Data Collection. At maturity, all fruit were hand-collected from all plants in each plot. Direct measures of total fruit weight were recorded for all genotypes. For eight genotypes (O 7983, OX 23, OX 325, U 2008, PS 696, H 9423, GEM 611, GEM 818), 33% by weight of all fruit were sub-sampled, sorted into healthy red, healthy green, immature, and defective categories, and counted and weighed. Using the mean percent by weight of healthy red fruit from these eight genotypes, marketable yield was estimated for the remaining twelve genotypes. In addition, for all genotypes, 18 healthy-red fruit were retained for measures of Brix (% solids), pH, and acidity (not reported here).
Variety within compost for each crop significantly affected all variables reported, except for percent leaf moisture in lettuce.
A total of thirty, six, forty-two, and forty tests (# varieties x # variables) of the effect of compost within each variety were completed for lettuce, popcorn, potato, and processing tomato, respectively. Of these tests, sixteen (lettuce), two (popcorn), one (potato), and eighteen (processing tomato) were statistically significant (α = 0.05). Lettuce head fresh weight and popcorn, potato, and processing tomato yield tended to be higher in plots receiving compost compared to non-amended plots.
The data suggest that regardless of crop and whether compost is used, variety selection is likely to affect yield. The data also suggest that compost application tends to increase yield in most varieties of the crops tests but to an extent depending on variety.
We appreciate the support of the USDA-CSREES Sustainable Agriculture and Research Education
(SARE) Program (North Central Region), the Ohio Vegetable and Small Fruit Research and Development Program, The OSU/OARDC, OSU Extension, and The Department of Horticulture and Crop Science.
We would also like to thank Troy Aldrich, Lynn Ault, Bill Bardall, Todd Barnett, Sasha Bogdan,
Christine Curtis, Ron Dessecker, Lee Duncan, John Elliot, Dr. Ron Fioritto, Dr. David Francis, Aparna Gazula, Bill Haddad, Kesia Hartzler, Dave Kelly, Erica Kovacik, Audrey Malosh, Scott McIntyre, Bob Napier, Greg Smith, Sonia Walker, Jerrod Weyer, and Bruce Williams for their excellent technical assistance.
Donations from FedCo Seeds, Harris Seeds, Johnny’s Selected Seeds, Nunhems USA, Inc., Ohio Earth Food, Inc., and Wannamaker Seeds are also greatly appreciated. Assistance of the AVRDC, Coastal Valley Seeds, Harris Moran Seed Co., Ohio Potato Growers Association, Orsetti Seed Co., Rijk Zwaan Seed Co., Ronninger’s Potato Farms, Rupp Seeds Inc., SeedEx, Seminis Vegetable Seeds, Inc., Siemer Enterprises, Inc., Sunseeds, and Synergene is also appreciated.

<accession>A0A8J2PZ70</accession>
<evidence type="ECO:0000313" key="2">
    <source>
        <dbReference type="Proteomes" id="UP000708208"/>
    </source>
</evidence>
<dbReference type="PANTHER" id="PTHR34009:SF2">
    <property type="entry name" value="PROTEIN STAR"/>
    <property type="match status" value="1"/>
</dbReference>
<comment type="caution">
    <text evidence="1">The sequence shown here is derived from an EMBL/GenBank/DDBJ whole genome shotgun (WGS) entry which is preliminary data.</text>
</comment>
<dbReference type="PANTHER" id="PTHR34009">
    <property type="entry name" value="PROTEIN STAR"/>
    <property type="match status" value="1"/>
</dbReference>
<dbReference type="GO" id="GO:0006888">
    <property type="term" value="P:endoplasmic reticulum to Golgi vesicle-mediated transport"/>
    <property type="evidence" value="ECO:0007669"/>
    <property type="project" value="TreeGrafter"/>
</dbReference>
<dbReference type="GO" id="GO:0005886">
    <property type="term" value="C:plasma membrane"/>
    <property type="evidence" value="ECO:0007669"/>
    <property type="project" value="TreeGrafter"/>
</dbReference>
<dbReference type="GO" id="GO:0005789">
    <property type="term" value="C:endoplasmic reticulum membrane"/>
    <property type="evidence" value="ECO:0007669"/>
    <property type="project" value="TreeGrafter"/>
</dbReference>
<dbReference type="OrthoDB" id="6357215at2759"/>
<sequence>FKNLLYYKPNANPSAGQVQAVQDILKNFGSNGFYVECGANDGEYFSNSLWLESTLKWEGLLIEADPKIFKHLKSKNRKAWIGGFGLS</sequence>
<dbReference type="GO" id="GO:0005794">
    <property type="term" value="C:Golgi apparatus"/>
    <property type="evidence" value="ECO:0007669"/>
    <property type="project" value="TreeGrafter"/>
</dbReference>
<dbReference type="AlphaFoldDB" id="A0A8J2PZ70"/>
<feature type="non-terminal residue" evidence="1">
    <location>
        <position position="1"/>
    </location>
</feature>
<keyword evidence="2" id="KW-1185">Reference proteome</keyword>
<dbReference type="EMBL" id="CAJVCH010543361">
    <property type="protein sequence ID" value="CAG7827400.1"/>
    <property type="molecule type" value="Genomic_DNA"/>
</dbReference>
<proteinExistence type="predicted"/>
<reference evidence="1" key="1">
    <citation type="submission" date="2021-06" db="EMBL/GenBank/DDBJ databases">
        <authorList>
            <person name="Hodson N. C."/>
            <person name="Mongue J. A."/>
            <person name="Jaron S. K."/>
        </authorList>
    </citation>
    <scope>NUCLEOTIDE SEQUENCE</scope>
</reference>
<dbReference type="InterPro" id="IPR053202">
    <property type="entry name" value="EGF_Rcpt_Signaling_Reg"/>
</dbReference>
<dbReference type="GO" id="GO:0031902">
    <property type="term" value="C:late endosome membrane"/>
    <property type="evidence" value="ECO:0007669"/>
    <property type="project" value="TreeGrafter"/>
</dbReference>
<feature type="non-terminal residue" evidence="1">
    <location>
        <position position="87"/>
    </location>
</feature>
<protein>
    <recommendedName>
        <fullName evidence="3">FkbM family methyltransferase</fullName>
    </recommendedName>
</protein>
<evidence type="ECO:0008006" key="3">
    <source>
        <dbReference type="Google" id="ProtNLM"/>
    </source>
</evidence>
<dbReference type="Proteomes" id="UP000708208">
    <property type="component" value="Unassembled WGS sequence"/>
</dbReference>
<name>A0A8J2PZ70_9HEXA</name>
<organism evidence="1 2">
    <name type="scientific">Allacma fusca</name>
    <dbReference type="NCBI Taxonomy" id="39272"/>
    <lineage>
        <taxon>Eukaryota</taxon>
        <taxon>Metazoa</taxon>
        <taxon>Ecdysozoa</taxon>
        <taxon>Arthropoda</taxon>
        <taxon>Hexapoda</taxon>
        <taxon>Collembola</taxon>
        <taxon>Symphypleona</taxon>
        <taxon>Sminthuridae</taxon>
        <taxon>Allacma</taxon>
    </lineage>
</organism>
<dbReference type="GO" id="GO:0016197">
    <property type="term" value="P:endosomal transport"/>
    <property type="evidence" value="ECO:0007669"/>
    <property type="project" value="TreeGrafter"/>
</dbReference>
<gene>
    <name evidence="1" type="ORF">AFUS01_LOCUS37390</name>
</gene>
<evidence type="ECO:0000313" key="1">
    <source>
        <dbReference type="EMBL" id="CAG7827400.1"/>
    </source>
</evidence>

Data are available in the following publication:
Ozgen, S. and M.D. Kleinhenz. 2005. Influence of compost application and variety on yield and quality variables of organically grown lettuce, popcorn, potato and processing tomato. In: Midwest Vegetable Variety Trial Report for 2005, Bulletin No. 17810, Dept. of Horticulture, Office of Agr Res Progs, Purdue Univ., West Lafayette, IN. pp. 175-181.
Project research plots were also featured and available for observation by farmers and others during the OSU Organic Food and Farming Education and Research (OFFER) Program, Ohio Ecological Food and Farming Association, and Innovative Farmers of Ohio OARDC Field Day held on 9/7/05. The field day was attended by farmers and others from throughout Ohio and the 0.5-hr presentation on the project reached 43 client contact-hours. Project findings were also shared during invited presentations at the Ohio Ecological Food and Farming Association Annual Conference (3/5/05), OFFER-Organic Agriculture Consortium Project meeting, and Ohio Master Gardener Conference (10/8/05), totaling 105 client contact-hours. Members of the Organic Agriculture Consortium represent Iowa State Univ., North Carolina State Univ., Ohio State Univ., UC-Santa Cruz, Tufts Univ., and the USDA.
In 2005, the second year of the project, we aimed to:
1. Establish plots of multiple varieties of five major vegetable crops in soils differing in organic management (with, without compost application).
2. Continue comprehensive assessments of variety performance, including a range of people in the food system (e.g., farmers, chefs) in data collection.
3. Continue distribution of project findings throughout the region.
We obtained performance data on fifteen varieties of lettuce (spring and summer plantings), twenty varieties of canning-type tomatoes, six varieties of popcorn, and fourteen varieties of potato. A well-known chef and owner of a restaurant specializing in local and seasonal cuisine participated in the evaluations.
Results were distributed throughout the region in publications, presentations, and field days.
Impacts and Contributions/Outcomes
The impact of this work is emerging and is likely to maximize after the project is officially completed. Organic farmers require information in many areas in order to be successful. The focus of this project is to generate and distribute information on vegetable variety performance under a range of organic production conditions. Buyer resistance, unfamiliarity and questions about availability slow farmer adoption of new varieties. As information developed in this and related projects becomes prevalent, all in the food system, including farmers, will be better equipped to match varieties, production conditions and market forces. Increases in profit potential and opportunities for environmental stewardship will follow. To date, this project has raised awareness about variety selection issues and options among farmers and non-farmers.